It is amazing how much confusion surrounds the topic of godparents for Baptism (and sponsors for Confirmation).There seems to be little understanding about their role and their needed qualifications. So, to help alleviate the confusion, I thought I'd review some of the basic facts.
The role of godparents was invented by the Church. There is nothing in Scripture which explicitly states their use. The Church created this function to help insure that those who were preparing to receive the Sacraments of Initiation (Baptism, Holy Communion and Confirmation) would have a personal guide who was both knowledgeable about the Faith and was an example of a faithful Catholic.
Today, however, many parents think they can choose their best friend or their favorite relative regardless of the person's relationship to Christ and His Church. Although the role of a godparent is an honor, it is also a responsibility with spiriual obligations. Someone who is not practicing the Faith cannot fulfill the responsibilities to be an intercessor for the godchild, and a role model of someone living the Faith. Parents are spiritually handicapping their children when they insist on choosing a person who is not qualified. Can you imagine picking on the basis of friendship a person who could not swim to act as a lifeguard for your children at a pool? The same applies to godparents. They have a vital role in the faith-life of the child which they must be able to fulfill.
Godparents are not chosen with the understanding that they would adopt the child if something were to happen to the parents. That is a Catholic Urban Legend. Their role is to pray for the godchild and give example of what it means to be a faithful follower of Christ, a practicing Catholic. Therefore, to qualify as a godparent, one must be attending Mass each Sunday, living a moral life, be at least 14 years of age, be Confirmed, and if married, the marriage must have the Church's blessing. Those Catholics who have had a civil marriage or have been married in another religious ceremony without the permission of the Bishop are not married in the eyes of God. In the eyes of the government they are married, but in the eyes of the Church they are only living together.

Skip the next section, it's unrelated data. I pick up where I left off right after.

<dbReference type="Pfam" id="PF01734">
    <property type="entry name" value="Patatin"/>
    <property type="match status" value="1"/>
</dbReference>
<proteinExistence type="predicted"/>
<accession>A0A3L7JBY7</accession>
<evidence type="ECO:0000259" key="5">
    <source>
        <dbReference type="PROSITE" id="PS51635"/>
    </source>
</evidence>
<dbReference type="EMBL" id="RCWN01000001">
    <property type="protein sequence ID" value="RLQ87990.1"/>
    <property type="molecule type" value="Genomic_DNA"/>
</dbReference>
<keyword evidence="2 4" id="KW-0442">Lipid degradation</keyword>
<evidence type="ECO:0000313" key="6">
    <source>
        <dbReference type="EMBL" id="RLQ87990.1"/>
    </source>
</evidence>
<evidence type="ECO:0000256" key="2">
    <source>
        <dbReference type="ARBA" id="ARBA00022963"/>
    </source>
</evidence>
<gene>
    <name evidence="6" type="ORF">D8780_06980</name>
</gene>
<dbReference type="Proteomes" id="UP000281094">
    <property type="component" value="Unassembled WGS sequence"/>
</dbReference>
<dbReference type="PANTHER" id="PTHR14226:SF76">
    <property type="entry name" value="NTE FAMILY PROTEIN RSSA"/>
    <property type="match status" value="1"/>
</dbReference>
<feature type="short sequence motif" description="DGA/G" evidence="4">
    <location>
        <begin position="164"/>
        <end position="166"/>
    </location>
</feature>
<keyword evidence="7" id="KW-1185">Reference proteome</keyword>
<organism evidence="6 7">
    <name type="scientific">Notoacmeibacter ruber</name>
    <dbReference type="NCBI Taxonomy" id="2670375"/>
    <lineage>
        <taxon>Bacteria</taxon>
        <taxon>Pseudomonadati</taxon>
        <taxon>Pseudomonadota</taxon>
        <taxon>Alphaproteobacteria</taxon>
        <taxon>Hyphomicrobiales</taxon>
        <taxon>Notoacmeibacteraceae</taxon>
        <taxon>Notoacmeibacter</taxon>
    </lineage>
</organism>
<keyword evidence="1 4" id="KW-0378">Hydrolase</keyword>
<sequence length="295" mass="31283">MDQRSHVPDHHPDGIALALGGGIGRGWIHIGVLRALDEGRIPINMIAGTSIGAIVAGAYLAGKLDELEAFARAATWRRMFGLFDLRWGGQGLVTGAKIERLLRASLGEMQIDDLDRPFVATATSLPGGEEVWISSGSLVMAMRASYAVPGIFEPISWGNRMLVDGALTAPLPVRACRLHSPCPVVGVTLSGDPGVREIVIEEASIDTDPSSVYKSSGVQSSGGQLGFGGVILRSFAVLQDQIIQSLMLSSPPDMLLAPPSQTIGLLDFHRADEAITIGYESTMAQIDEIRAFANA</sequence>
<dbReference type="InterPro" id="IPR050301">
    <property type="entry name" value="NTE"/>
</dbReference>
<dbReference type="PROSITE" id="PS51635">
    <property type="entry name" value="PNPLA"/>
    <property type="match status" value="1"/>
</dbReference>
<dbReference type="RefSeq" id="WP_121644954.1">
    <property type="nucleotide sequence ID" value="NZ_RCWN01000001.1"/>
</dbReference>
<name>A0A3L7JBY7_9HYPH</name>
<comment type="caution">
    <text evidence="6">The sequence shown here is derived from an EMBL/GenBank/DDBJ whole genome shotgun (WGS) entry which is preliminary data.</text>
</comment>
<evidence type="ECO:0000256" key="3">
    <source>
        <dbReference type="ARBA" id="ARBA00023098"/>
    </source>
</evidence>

Although only one godparent is necessary, you may have two, one male, one female (not two of the same gender). The godparents mirror the role of the natural parents (male and female) and therefore are limited to two at most, one of each gender.
A non-baptized person can never act as a godparent. A baptized Christian (who is not Catholic) may act as a Christian Witness in conjunction with a Catholic godparent, but is not, strictly speaking, a godparent.
It is the responsibility of the parish priest/deacon to insure that only qualified men and women are admitted as godparents. To insure this, when a person is asked to be a godparent, he/she must be interviewed by his/her parish priest and receive a sponsor certificate stating that this person fulfills the requirements explained above. The same criteria also exist in choosing a sponsor for Confirmation. Ideally, one's godparents from Baptism would be most fitting sponsors for Confirmation, but another may be chosen. Parents may not act as godparents/sponsors for their own children.
I pray that each of us may respect these laws of the Church so that we may do our part in helping to build the Kingdom of God.